Menopause Said to Evolve From In-Law Competition
Scientists say our in-laws may be to blame for hot flashes and hormone changes.
By Allison Takeda
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FRIDAY, August 31, 2012 —Annoyed with hot flashes and night sweats? Blame your mother-in-law.
According to a new study, menopause evolved centuries ago to prevent competition between mothers and their sons' wives.
Physiologically, menopause occurs when your ovaries cease to produce and release eggs every month. Your body's estrogen and progesterone decrease, possibly but not always causing hot flashes, night sweats, mood swings, and weight gain. This happens for most women in their late 40s or early 50s, after which they are unable to bear children — even though they may have several decades remaining of good health.
"It remains an evolutionary puzzle," the authors write in their report, published in the journalEcology Letters. "Studies have largely failed to account for diminishing selection on reproduction beyond 50 years. ... We propose that menopause evolved, in part, because of age-specific increases in opportunities for intergenerational cooperation and reproductive competition under ecological scarcity."
Translation? Women stopped having children when their daughters-in-lawstartedhaving children to avoid conflicts over the division of food, money, care, and other resources.
A Solution for In-Law Infighting?
Researchers reviewed data on birth and death rates in Finland from 1702 to 1908, before modern contraception. They found that when a woman had a baby later in life, and at the same time as her daughter-in-law, she gained no benefit from passing on her DNA. In fact, she risked hurting her genetic legacy, said researchers from the University of Turku, the University of Exeter, the University of Sheffield, and Stanford University.
Women ended up with fewer grandchildren if they bore children after age 51, the average age of menopause, explains study co-author Andrew Russell, PhD, an evolutionary biologist at the University of Exeter's Centre for Ecology and Conservation. "From an evolutionary perspective, this means that women who stopped reproducingbefore51 years were better off than those that attempted to carry on."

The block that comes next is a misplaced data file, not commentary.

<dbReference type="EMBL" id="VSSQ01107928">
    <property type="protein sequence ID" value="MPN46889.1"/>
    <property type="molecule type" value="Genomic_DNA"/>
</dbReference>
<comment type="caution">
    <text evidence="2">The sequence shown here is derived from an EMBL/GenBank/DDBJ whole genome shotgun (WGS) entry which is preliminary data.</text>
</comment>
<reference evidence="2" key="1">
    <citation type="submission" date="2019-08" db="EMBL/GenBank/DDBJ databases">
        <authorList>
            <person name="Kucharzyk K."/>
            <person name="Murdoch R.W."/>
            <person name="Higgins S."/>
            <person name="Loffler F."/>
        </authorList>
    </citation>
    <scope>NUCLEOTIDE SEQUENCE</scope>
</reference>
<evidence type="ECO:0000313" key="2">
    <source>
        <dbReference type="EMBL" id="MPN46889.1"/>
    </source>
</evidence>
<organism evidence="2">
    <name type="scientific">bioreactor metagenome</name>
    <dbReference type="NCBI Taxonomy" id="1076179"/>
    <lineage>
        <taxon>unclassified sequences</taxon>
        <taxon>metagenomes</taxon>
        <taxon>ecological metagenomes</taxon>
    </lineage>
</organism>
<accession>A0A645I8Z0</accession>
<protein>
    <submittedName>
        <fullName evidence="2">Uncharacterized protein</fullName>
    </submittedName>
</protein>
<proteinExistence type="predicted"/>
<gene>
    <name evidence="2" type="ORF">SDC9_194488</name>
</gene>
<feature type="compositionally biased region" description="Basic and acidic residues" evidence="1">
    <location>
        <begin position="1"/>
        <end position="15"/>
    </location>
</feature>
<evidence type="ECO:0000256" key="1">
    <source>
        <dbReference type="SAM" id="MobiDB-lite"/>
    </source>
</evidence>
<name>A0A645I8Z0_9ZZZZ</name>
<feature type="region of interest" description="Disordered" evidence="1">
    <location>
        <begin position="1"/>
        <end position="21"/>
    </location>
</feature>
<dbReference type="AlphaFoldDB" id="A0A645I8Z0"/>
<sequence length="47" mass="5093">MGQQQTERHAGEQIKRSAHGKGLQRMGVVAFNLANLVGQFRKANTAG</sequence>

The kids appeared to do better, as well.
"Intergenerational competition between unrelated females over resources can have negative impacts on child survival," Dr. Russell says. Children born to a woman and her daughter-in-law around the same time, for example, were twice as likely as other children to die before age 15. The same was not true of babies born to women and their daughters around the same time. Researchers speculate that many women moved in with their husbands' families after marriage and had to share food and other supplies with their in-laws.
"The research adds weight to the argument that menopause evolved because of the vital role that grandmothers played in rearing grandchildren in traditional societies," University of Sheffield biologist Virpi Lummaa, PhD, says. "Although family roles have changed, many grandmothers still play a vital role in caring for their grandchildren, and in Western society a large number provide daycare."
The Evolution of Evolutionary Menopause Theories
Menopause is one of the great unsolved mysteries in evolutionary biology, which theorizes that species survive natural selection based on their ability to reproduce. Most animals today — mammals, especially — can breed until very shortly before they die. Bonobo apes, for example, generally ovulate for all but the last 10 years or so of their adult lives, according to the Bonobo Conservation Initiative, which estimates their longevity at around 50 years. Even human males are capable of fathering children at a relatively late age, though studies suggest that doing so may put the kids at higher risk for autism, schizophrenia, and other conditions.
Killer whales and human females are among the only known mammals that outlive their fertility by several decades. It's what the researchers call "an evolutionary enigma."
"We are so used to the fact that all women will experience menopause, that we forget it is seriously bizarre," Dr. Russell says. "Evolutionary theory expects animals to reproduce throughout their lifespan, and this is exactly what happens in almost every animal known, including human men. So why are women so different?"
Other popular theories include:
- The "grandmother hypothesis" argues that women benefit from improving their grandchildren's survival.
- The "mother hypothesis" argues that it's genetically advantageous to invest in existing children rather than producing newer ones.
- The "reproductive conflict hypothesis" uses game theory to conclude that women stop bearing new children when assisting younger females in the upcoming generation mitigates conflict.
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